If there is a point in the album when all the prog-rock noodling is a bit testing, it is the title track which comes up next in the album. While the first three tracks are shortish tracks, title track 'Passion Rift' goes on and on for over 18 minutes. Sounding like Rush, King Crimson, Voi Vod and any number of Maryland doom and stoner bands, this track also combines grooves and drones so to suggest this epic is adventurous would be an understatement. It is a great track, but is it too long you ask? Well yes it is, I do feel compelled to skip to the next track usually about half-way through but having the prog-rock tendencies that I do have, I usually manage to make the distance but it is a grueling, exhausting musical journey. The next track 'Insidious' starts with a sample that partly sums up this album - "Alright, it’s Saturday night, I have no date, a 2-liter bottle of Shasta, and my all Rush mix tape, let’s rock!" However this is when it begins to stop rocking for me personally...

The album doesn't go downhill, the quality of the songs don't diminished either. It is just 30 odd minutes into this album and it becomes very same-sounding. In-fact 'Insidious' with its 80's hardcore punk groove is the last track where anything really different happens. The album picks up my interest again in the last track called 'Custody' which sounds like a doom-metal version 'Rush's "Cygnus X-1" but done....like I say very doomy. One thing about this album is the heavy passages are not that heavy at all and the doom riffing parts are a little boring. The prog passages is where the album reaches its high-points and I really appreciate the ominous old school sounds of the mellotron. This is easily my favorite instrumental album of the year so far but some of you readers may have to be in a certain mood to appreciate this brand of instrumental progressive doom. It is an acquired taste but you will be better off for investigating this intriguing release from Chowder.

Words: Doomm@niac

Chowder | Facebook

Jul 26, 2012

Om - "Advaitic Songs" ...

Al Cisneros of stoner giants Sleep fame and Emil Amos, collectively known as Om have always been one of the most unique bands on the planet. They have always been pushing in different directions and always with a new trick up their sleeves. What perhaps is so remarkable is they have managed to release classic album after classic album without sticking to any one formula or genre. Om are still known as a "stoner-doom" band by most but the band are beyond genre type-casting.

The one recurring element in the bands albums has been the meditative quality that they are so good at producing in the studio and during live performances. The new album, just released 'Advaitic Songs' pushes even more into the realms of meditational darkness. While the album cover has the image of Christ on it, the album draws most of its influence from Hinduism, in fact it actually embraces the concept.

The first thing fans of Om will notice is this is a new Om at work and the tag "stoner-doom" can no longer be applied to the band at all. If anything this album is a modern-day take on minimalistic performance art a-la La Monte Thornton Young. The aesthetic beauty this album possesses is quite stunning, whether it be the way the complex instrumentation breathes or from the perspective of the transcendental. What the lyrical themes are about is really anybody's guess but it does give you something to analyze and study with every spin of the album which is something pretty rare within the world of doom and drone music.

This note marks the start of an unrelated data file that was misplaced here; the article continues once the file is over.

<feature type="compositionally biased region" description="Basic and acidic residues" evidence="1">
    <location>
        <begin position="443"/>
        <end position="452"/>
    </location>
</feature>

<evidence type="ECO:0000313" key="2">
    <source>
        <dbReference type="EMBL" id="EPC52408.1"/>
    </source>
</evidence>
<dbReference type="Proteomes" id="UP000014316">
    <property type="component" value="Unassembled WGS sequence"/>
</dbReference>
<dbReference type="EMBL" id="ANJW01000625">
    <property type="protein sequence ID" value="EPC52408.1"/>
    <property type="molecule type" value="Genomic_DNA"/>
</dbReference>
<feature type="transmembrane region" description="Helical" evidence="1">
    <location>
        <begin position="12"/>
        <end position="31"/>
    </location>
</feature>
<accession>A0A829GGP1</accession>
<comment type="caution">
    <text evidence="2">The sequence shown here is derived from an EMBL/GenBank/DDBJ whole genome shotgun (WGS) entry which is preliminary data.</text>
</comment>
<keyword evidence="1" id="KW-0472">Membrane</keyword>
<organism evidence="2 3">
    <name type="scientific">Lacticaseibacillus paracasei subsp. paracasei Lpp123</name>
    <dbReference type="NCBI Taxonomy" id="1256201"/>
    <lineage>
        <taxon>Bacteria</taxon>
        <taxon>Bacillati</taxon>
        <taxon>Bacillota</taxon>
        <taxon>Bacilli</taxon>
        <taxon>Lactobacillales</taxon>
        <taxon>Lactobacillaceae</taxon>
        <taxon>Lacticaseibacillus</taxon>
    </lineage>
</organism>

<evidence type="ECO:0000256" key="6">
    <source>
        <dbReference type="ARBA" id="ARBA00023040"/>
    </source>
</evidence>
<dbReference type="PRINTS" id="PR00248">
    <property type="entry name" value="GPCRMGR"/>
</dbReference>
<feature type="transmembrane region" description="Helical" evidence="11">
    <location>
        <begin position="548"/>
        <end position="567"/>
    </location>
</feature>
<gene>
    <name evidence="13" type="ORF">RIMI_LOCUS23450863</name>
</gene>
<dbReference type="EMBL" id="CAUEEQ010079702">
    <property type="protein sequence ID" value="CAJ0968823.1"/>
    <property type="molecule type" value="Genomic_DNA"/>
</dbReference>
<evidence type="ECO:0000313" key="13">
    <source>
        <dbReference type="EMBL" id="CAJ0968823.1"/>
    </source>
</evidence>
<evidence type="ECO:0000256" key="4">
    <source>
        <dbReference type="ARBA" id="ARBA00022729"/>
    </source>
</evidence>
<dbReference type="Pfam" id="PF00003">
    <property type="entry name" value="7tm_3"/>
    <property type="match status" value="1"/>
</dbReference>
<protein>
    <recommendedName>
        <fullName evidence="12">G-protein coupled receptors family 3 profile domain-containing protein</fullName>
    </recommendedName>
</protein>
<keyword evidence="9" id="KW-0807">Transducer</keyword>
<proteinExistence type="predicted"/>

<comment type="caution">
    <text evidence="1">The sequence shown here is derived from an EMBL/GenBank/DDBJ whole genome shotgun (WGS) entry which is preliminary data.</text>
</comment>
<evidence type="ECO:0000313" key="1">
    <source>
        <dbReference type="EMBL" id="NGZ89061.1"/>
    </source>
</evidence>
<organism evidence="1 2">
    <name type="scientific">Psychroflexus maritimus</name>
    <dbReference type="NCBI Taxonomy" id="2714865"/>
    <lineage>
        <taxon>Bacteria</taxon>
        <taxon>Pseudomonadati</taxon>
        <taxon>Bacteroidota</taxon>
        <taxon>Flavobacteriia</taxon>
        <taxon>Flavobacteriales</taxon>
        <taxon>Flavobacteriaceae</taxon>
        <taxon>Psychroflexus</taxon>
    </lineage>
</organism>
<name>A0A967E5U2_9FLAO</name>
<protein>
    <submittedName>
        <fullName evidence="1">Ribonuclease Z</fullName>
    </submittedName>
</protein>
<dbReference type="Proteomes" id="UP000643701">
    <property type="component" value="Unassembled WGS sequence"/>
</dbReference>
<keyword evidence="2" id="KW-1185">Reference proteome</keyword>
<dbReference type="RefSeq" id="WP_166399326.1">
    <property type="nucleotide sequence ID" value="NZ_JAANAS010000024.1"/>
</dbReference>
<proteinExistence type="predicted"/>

'Advaitic Songs' has five tracks on it but it is best off played from start to finish, loud while sitting alone for maximum effect. The sound is thicker than molasses but the feeling to these pieces is so relaxed and hypnotic, the sounds seem to slither out of the speakers, rather than blasting you in the face.

The single 'State of Non-Return' is the only time on the album where the band approaches anything straight-forward, especially in the riffing department so this is the most accessible track the album offers. It appears second in the albums playing order and it is the first time you hear any of Cisneros's typical mesmerizing bass-lines but don't get too comfortable with it because the album twists or should I say slithers all over the place from this moment onwards. The album is heavy on the violas and cellos and also features tabla, santoors and flutes which do take a bit of getting used to and this is a step away from the sound the band had in its early days but it grows on you pretty quickly. It is a bit of a stretch to call this a "metal" album but it is heavy but it is more likely to have you swaying back and forth rather than headbanging. The vocals are sparse and are as meditative as the music itself and are a perfect match to the oblique nature of the instrumentation.

Highlights? Well the whole album is one giant highlight really but where you rank it alongside their other albums is cause for debate. I am sure this will be a favorite for many fans of the band, while for others, it may seem too obscure and impenetrable. The track 'Gethsemane' stands out as the albums golden moment for me personally but the entire album is basically one long trip of progressive mind-bending music. As a reviewer of albums, this is one album that could be reviewed 10 times over and you could write something different about it each time. 'Advaitic Songs' is expertly played, arranged and produced and it has so much depth, you will discover new elements with every spin of the disc. In closing; this album might not be the total classic release that many people will say it is but it is right up there with some of the most inventive and original releases ever unleashed on the world and it will finished up at number one in album of the year polls once this year is out.....9/10.